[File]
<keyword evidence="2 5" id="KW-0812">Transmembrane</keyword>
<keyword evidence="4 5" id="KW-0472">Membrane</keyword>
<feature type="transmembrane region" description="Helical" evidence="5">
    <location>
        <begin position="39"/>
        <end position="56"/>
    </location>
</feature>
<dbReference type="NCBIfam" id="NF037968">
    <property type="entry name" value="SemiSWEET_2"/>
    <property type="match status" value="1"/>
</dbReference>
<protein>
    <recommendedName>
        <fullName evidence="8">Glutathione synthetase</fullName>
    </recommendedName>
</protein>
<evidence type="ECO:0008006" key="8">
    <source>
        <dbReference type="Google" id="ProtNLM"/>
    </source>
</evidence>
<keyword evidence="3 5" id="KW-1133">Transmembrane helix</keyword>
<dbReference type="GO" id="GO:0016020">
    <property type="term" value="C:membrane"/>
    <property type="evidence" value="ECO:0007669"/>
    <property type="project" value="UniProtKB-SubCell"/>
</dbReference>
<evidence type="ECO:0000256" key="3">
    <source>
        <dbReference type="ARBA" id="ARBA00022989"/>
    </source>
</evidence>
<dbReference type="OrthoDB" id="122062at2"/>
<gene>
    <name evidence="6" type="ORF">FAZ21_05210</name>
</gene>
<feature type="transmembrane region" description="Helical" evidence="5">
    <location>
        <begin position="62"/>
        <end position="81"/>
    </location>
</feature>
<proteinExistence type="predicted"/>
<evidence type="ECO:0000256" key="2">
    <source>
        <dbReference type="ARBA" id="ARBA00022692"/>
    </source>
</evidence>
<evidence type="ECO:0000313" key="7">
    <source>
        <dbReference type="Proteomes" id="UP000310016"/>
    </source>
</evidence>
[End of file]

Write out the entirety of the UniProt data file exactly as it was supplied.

<keyword evidence="2 5" id="KW-0812">Transmembrane</keyword>
<keyword evidence="4 5" id="KW-0472">Membrane</keyword>
<feature type="transmembrane region" description="Helical" evidence="5">
    <location>
        <begin position="39"/>
        <end position="56"/>
    </location>
</feature>
<dbReference type="NCBIfam" id="NF037968">
    <property type="entry name" value="SemiSWEET_2"/>
    <property type="match status" value="1"/>
</dbReference>
<protein>
    <recommendedName>
        <fullName evidence="8">Glutathione synthetase</fullName>
    </recommendedName>
</protein>
<evidence type="ECO:0008006" key="8">
    <source>
        <dbReference type="Google" id="ProtNLM"/>
    </source>
</evidence>
<keyword evidence="3 5" id="KW-1133">Transmembrane helix</keyword>
<dbReference type="GO" id="GO:0016020">
    <property type="term" value="C:membrane"/>
    <property type="evidence" value="ECO:0007669"/>
    <property type="project" value="UniProtKB-SubCell"/>
</dbReference>
<evidence type="ECO:0000256" key="3">
    <source>
        <dbReference type="ARBA" id="ARBA00022989"/>
    </source>
</evidence>
<dbReference type="OrthoDB" id="122062at2"/>
<gene>
    <name evidence="6" type="ORF">FAZ21_05210</name>
</gene>
<feature type="transmembrane region" description="Helical" evidence="5">
    <location>
        <begin position="62"/>
        <end position="81"/>
    </location>
</feature>
<proteinExistence type="predicted"/>
<evidence type="ECO:0000256" key="2">
    <source>
        <dbReference type="ARBA" id="ARBA00022692"/>
    </source>
</evidence>
<evidence type="ECO:0000313" key="7">
    <source>
        <dbReference type="Proteomes" id="UP000310016"/>
    </source>
</evidence>